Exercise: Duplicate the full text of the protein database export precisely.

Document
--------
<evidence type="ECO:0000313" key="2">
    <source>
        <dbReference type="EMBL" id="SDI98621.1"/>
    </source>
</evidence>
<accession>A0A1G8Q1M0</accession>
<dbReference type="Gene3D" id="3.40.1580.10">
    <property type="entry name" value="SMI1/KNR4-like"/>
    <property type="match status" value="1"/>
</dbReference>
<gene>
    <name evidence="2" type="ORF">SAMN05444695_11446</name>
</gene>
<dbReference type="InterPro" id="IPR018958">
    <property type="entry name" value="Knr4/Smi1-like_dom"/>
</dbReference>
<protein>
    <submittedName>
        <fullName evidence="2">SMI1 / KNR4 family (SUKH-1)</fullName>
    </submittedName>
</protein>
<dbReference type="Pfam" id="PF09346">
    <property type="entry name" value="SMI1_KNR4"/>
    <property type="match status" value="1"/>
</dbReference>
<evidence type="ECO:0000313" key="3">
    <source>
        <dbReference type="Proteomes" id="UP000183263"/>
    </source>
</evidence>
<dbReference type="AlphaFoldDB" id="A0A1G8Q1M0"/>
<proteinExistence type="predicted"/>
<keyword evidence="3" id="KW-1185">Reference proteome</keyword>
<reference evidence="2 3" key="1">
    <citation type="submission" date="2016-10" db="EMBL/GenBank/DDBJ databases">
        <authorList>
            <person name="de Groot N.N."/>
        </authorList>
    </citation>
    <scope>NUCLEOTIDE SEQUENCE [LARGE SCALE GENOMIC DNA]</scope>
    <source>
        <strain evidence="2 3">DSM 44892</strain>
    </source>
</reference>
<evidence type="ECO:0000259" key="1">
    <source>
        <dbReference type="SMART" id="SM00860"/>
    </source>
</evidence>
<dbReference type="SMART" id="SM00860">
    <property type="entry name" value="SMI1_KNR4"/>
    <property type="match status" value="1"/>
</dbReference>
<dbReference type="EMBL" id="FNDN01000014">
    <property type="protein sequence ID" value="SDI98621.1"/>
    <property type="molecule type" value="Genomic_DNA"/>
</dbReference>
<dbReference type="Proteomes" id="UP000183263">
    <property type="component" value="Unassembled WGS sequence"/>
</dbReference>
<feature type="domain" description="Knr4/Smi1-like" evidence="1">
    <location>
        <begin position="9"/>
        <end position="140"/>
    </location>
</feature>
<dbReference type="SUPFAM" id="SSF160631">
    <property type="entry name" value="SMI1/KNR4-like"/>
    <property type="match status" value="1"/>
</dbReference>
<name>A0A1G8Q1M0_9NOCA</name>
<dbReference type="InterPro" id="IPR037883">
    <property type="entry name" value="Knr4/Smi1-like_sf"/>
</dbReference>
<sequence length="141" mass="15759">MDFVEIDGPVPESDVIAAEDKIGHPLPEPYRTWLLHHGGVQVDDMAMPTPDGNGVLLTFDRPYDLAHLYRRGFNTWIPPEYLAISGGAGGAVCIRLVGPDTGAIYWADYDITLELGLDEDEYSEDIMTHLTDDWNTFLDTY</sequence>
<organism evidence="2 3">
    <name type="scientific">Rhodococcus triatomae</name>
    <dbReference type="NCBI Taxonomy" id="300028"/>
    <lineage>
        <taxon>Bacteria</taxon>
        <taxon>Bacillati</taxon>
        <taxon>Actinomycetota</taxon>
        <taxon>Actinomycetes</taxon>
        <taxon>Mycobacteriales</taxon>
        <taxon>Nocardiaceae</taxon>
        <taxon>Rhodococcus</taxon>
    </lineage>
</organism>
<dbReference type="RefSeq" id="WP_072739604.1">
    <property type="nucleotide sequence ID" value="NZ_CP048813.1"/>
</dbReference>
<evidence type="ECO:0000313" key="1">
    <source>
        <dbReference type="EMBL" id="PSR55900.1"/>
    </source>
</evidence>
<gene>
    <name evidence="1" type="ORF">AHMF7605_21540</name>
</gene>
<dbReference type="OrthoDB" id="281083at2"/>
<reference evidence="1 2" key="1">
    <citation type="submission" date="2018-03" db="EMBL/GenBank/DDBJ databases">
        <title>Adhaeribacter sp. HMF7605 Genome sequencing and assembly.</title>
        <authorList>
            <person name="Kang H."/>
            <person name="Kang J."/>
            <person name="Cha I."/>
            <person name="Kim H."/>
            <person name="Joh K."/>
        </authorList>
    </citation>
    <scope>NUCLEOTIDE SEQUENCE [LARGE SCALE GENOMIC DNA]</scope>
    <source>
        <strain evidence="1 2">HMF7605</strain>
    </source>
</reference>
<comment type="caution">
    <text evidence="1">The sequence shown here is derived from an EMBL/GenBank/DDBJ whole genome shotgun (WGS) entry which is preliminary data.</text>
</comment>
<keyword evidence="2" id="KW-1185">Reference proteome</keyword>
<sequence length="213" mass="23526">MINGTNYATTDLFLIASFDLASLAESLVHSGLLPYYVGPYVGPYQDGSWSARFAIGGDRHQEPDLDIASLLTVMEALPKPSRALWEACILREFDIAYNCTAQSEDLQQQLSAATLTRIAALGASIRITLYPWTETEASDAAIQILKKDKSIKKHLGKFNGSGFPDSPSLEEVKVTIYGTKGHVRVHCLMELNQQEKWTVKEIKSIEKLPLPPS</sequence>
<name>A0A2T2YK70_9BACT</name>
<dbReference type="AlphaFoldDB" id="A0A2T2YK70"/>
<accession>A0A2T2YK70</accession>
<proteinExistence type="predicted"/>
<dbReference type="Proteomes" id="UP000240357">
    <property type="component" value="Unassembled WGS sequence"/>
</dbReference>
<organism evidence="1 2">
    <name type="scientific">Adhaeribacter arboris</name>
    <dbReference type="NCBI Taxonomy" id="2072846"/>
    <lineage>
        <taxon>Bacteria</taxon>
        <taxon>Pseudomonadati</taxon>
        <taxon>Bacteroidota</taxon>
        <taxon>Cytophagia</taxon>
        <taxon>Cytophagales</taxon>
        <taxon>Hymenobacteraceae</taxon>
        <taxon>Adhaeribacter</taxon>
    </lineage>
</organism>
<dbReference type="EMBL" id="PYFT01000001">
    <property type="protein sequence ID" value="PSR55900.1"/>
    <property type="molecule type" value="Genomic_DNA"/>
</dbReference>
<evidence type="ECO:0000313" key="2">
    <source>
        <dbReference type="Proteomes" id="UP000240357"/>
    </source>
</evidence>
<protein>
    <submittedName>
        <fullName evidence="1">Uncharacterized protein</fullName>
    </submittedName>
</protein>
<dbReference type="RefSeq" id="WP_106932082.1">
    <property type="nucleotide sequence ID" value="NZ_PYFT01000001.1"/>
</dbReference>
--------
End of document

<evidence type="ECO:0000313" key="2">
    <source>
        <dbReference type="EMBL" id="SDI98621.1"/>
    </source>
</evidence>
<accession>A0A1G8Q1M0</accession>
<dbReference type="Gene3D" id="3.40.1580.10">
    <property type="entry name" value="SMI1/KNR4-like"/>
    <property type="match status" value="1"/>
</dbReference>
<gene>
    <name evidence="2" type="ORF">SAMN05444695_11446</name>
</gene>
<dbReference type="InterPro" id="IPR018958">
    <property type="entry name" value="Knr4/Smi1-like_dom"/>
</dbReference>
<protein>
    <submittedName>
        <fullName evidence="2">SMI1 / KNR4 family (SUKH-1)</fullName>
    </submittedName>
</protein>
<dbReference type="Pfam" id="PF09346">
    <property type="entry name" value="SMI1_KNR4"/>
    <property type="match status" value="1"/>
</dbReference>
<evidence type="ECO:0000313" key="3">
    <source>
        <dbReference type="Proteomes" id="UP000183263"/>
    </source>
</evidence>
<dbReference type="AlphaFoldDB" id="A0A1G8Q1M0"/>
<proteinExistence type="predicted"/>
<keyword evidence="3" id="KW-1185">Reference proteome</keyword>
<reference evidence="2 3" key="1">
    <citation type="submission" date="2016-10" db="EMBL/GenBank/DDBJ databases">
        <authorList>
            <person name="de Groot N.N."/>
        </authorList>
    </citation>
    <scope>NUCLEOTIDE SEQUENCE [LARGE SCALE GENOMIC DNA]</scope>
    <source>
        <strain evidence="2 3">DSM 44892</strain>
    </source>
</reference>
<evidence type="ECO:0000259" key="1">
    <source>
        <dbReference type="SMART" id="SM00860"/>
    </source>
</evidence>
<dbReference type="SMART" id="SM00860">
    <property type="entry name" value="SMI1_KNR4"/>
    <property type="match status" value="1"/>
</dbReference>
<dbReference type="EMBL" id="FNDN01000014">
    <property type="protein sequence ID" value="SDI98621.1"/>
    <property type="molecule type" value="Genomic_DNA"/>
</dbReference>
<dbReference type="Proteomes" id="UP000183263">
    <property type="component" value="Unassembled WGS sequence"/>
</dbReference>
<feature type="domain" description="Knr4/Smi1-like" evidence="1">
    <location>
        <begin position="9"/>
        <end position="140"/>
    </location>
</feature>
<dbReference type="SUPFAM" id="SSF160631">
    <property type="entry name" value="SMI1/KNR4-like"/>
    <property type="match status" value="1"/>
</dbReference>
<name>A0A1G8Q1M0_9NOCA</name>
<dbReference type="InterPro" id="IPR037883">
    <property type="entry name" value="Knr4/Smi1-like_sf"/>
</dbReference>
<sequence length="141" mass="15759">MDFVEIDGPVPESDVIAAEDKIGHPLPEPYRTWLLHHGGVQVDDMAMPTPDGNGVLLTFDRPYDLAHLYRRGFNTWIPPEYLAISGGAGGAVCIRLVGPDTGAIYWADYDITLELGLDEDEYSEDIMTHLTDDWNTFLDTY</sequence>
<organism evidence="2 3">
    <name type="scientific">Rhodococcus triatomae</name>
    <dbReference type="NCBI Taxonomy" id="300028"/>
    <lineage>
        <taxon>Bacteria</taxon>
        <taxon>Bacillati</taxon>
        <taxon>Actinomycetota</taxon>
        <taxon>Actinomycetes</taxon>
        <taxon>Mycobacteriales</taxon>
        <taxon>Nocardiaceae</taxon>
        <taxon>Rhodococcus</taxon>
    </lineage>
</organism>
<dbReference type="RefSeq" id="WP_072739604.1">
    <property type="nucleotide sequence ID" value="NZ_CP048813.1"/>
</dbReference>
<evidence type="ECO:0000313" key="1">
    <source>
        <dbReference type="EMBL" id="PSR55900.1"/>
    </source>
</evidence>
<gene>
    <name evidence="1" type="ORF">AHMF7605_21540</name>
</gene>
<dbReference type="OrthoDB" id="281083at2"/>
<reference evidence="1 2" key="1">
    <citation type="submission" date="2018-03" db="EMBL/GenBank/DDBJ databases">
        <title>Adhaeribacter sp. HMF7605 Genome sequencing and assembly.</title>
        <authorList>
            <person name="Kang H."/>
            <person name="Kang J."/>
            <person name="Cha I."/>
            <person name="Kim H."/>
            <person name="Joh K."/>
        </authorList>
    </citation>
    <scope>NUCLEOTIDE SEQUENCE [LARGE SCALE GENOMIC DNA]</scope>
    <source>
        <strain evidence="1 2">HMF7605</strain>
    </source>
</reference>
<comment type="caution">
    <text evidence="1">The sequence shown here is derived from an EMBL/GenBank/DDBJ whole genome shotgun (WGS) entry which is preliminary data.</text>
</comment>
<keyword evidence="2" id="KW-1185">Reference proteome</keyword>
<sequence length="213" mass="23526">MINGTNYATTDLFLIASFDLASLAESLVHSGLLPYYVGPYVGPYQDGSWSARFAIGGDRHQEPDLDIASLLTVMEALPKPSRALWEACILREFDIAYNCTAQSEDLQQQLSAATLTRIAALGASIRITLYPWTETEASDAAIQILKKDKSIKKHLGKFNGSGFPDSPSLEEVKVTIYGTKGHVRVHCLMELNQQEKWTVKEIKSIEKLPLPPS</sequence>
<name>A0A2T2YK70_9BACT</name>
<dbReference type="AlphaFoldDB" id="A0A2T2YK70"/>
<accession>A0A2T2YK70</accession>
<proteinExistence type="predicted"/>
<dbReference type="Proteomes" id="UP000240357">
    <property type="component" value="Unassembled WGS sequence"/>
</dbReference>
<organism evidence="1 2">
    <name type="scientific">Adhaeribacter arboris</name>
    <dbReference type="NCBI Taxonomy" id="2072846"/>
    <lineage>
        <taxon>Bacteria</taxon>
        <taxon>Pseudomonadati</taxon>
        <taxon>Bacteroidota</taxon>
        <taxon>Cytophagia</taxon>
        <taxon>Cytophagales</taxon>
        <taxon>Hymenobacteraceae</taxon>
        <taxon>Adhaeribacter</taxon>
    </lineage>
</organism>
<dbReference type="EMBL" id="PYFT01000001">
    <property type="protein sequence ID" value="PSR55900.1"/>
    <property type="molecule type" value="Genomic_DNA"/>
</dbReference>
<evidence type="ECO:0000313" key="2">
    <source>
        <dbReference type="Proteomes" id="UP000240357"/>
    </source>
</evidence>
<protein>
    <submittedName>
        <fullName evidence="1">Uncharacterized protein</fullName>
    </submittedName>
</protein>
<dbReference type="RefSeq" id="WP_106932082.1">
    <property type="nucleotide sequence ID" value="NZ_PYFT01000001.1"/>
</dbReference>